The Sunwolves will not compete in the proposed Australian domestic competition due to logistics and stringent coronavirus border restrictions, meaning the Japanese franchise's time in Super Rugby is over.

Rugby Australia and the Sunwolves decided Monday the Tokyo-based team will not take part from next month in the modified five-nation Super Rugby competition in which the axed Western Force and Sunwolves were included as possible participants.

Even if the Sunwolves were able to enter Australia, they would be required to complete a 14-day quarantine period and find a permanent base for the 12-week competition.

"It is extremely unfortunate and disappointing but the reality is that the Sunwolves' time in Super Rugby has come to an end for now," team CEO Yuji Watase said in a statement.

"It has been an honor and privilege for us to be part of the toughest rugby competition in the world. We wish to thank all our wonderful fans, sponsors, partners, players and staff for all they have done for rugby in Japan and the Sunwolves organization."

(Garth April of the Sunwolves breaks through the defence during the round seven Super Rugby match between the Sunwolves and the Crusaders at Suncorp Stadium on March 14, 2020 in Brisbane, Australia)[Getty/Kyodo]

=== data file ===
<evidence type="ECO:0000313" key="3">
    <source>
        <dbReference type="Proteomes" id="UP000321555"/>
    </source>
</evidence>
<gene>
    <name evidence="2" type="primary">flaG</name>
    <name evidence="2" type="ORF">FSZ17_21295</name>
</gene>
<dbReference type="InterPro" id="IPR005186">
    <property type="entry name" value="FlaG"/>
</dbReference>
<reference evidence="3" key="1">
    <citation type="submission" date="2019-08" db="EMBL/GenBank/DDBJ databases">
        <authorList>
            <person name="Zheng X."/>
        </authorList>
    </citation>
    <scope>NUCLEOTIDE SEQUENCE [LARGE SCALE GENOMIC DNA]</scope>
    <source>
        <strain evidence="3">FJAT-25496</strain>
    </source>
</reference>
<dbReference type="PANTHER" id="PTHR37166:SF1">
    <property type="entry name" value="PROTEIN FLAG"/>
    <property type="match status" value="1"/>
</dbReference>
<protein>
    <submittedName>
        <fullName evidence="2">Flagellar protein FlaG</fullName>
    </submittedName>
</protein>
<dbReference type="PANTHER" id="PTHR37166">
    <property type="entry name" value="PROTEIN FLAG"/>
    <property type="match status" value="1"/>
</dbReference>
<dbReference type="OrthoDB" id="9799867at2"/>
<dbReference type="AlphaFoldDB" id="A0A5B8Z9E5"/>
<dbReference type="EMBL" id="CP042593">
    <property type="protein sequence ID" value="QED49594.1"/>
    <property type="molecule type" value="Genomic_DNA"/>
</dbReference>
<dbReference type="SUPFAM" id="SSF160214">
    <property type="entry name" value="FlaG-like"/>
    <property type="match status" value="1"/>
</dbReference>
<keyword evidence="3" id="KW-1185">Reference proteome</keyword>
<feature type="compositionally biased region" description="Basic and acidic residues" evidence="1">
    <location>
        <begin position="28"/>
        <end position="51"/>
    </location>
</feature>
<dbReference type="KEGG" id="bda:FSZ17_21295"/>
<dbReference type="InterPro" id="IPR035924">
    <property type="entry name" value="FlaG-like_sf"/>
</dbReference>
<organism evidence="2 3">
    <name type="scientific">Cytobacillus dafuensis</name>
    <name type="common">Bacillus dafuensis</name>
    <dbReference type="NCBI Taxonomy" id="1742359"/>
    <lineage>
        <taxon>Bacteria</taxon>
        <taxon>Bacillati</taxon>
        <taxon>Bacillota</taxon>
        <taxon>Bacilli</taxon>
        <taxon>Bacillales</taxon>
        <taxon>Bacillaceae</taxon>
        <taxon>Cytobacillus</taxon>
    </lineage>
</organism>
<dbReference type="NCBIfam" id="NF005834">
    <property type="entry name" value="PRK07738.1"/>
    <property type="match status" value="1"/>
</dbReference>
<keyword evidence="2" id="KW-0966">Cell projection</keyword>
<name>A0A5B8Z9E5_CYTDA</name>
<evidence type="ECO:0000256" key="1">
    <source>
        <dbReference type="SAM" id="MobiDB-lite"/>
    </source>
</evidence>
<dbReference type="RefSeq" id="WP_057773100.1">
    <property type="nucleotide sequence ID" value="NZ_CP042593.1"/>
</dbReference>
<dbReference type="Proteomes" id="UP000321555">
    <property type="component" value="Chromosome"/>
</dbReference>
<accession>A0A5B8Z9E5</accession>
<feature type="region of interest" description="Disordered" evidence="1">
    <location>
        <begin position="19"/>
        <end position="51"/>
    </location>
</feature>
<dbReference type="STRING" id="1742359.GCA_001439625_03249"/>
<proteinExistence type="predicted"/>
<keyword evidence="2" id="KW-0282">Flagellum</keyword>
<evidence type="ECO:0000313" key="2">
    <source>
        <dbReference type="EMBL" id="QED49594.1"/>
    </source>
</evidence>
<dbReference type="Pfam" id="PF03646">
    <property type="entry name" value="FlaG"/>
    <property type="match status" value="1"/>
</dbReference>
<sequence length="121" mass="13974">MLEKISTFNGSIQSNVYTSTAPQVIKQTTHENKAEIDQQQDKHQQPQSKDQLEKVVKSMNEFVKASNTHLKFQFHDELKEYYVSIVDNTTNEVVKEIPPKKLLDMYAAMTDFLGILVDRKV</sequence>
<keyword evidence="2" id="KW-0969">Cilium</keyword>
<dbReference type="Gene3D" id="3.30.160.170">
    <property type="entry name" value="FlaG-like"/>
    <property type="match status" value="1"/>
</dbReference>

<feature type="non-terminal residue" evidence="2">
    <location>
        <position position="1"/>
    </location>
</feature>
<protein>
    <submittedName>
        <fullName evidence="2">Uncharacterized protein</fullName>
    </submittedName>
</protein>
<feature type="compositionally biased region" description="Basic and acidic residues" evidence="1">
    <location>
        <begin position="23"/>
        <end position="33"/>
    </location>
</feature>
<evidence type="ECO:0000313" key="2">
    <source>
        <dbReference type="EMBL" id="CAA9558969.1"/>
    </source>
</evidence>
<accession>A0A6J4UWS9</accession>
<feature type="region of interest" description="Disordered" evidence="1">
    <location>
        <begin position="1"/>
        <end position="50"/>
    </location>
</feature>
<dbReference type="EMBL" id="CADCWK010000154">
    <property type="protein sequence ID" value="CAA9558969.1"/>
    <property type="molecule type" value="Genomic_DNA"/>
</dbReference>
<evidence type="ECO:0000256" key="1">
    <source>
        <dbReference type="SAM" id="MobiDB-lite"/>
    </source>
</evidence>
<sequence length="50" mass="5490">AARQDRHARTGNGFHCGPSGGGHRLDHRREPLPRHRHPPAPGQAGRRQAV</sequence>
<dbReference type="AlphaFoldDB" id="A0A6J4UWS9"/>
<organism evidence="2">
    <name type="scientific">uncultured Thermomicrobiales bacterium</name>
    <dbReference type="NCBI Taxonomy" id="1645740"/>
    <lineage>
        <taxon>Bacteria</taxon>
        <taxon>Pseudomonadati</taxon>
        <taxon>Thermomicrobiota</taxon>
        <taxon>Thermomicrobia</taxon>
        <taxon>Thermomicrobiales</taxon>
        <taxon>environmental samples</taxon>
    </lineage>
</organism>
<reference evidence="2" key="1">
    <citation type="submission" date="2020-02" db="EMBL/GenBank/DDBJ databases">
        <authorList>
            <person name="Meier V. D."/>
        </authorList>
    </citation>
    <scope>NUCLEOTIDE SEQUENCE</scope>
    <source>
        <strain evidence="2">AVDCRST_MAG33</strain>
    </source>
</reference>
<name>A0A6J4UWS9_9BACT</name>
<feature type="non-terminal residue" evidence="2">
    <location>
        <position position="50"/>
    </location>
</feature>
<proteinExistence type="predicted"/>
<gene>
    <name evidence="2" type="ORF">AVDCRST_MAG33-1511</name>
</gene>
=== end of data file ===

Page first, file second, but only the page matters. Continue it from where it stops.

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Rugby Australia put out a statement on the decision it called an "unfortunate conclusion."

"Despite the best efforts and intentions of both organizations, challenges created by COVID-19 will prevent the team from having time to adequately prepare and be ready to participate in the Australia-based competition which is planned for a July 3 kick-off," the statement read.

Super Rugby announced in March 2019 the Japanese team would be cut at the end of the 2020 competition after five seasons in the fold.

The Japanese team won just eight games over four Super Rugby seasons between 2016 and 2019, finishing at the foot of the division in which they competed each time.

They opened their 2020 campaign with a 36-27 victory over the Rebels and had compiled a 1-5 record when the season was called off in March due to the coronavirus pandemic.

"I think the image of the team continuing to challenge the world's strongest teams led to the encouragement of so many people," Japan Rugby Football Union President Shigetaka Mori said in a statement. "We would like to express our sincere gratitude to all the fans for their support."

"The five-year path the Sunwolves forged will never disappear," Mori said. "Utilizing the experience gained from the team's existence, we will work together with the fans and everyone involved toward the further development of Japan Rugby."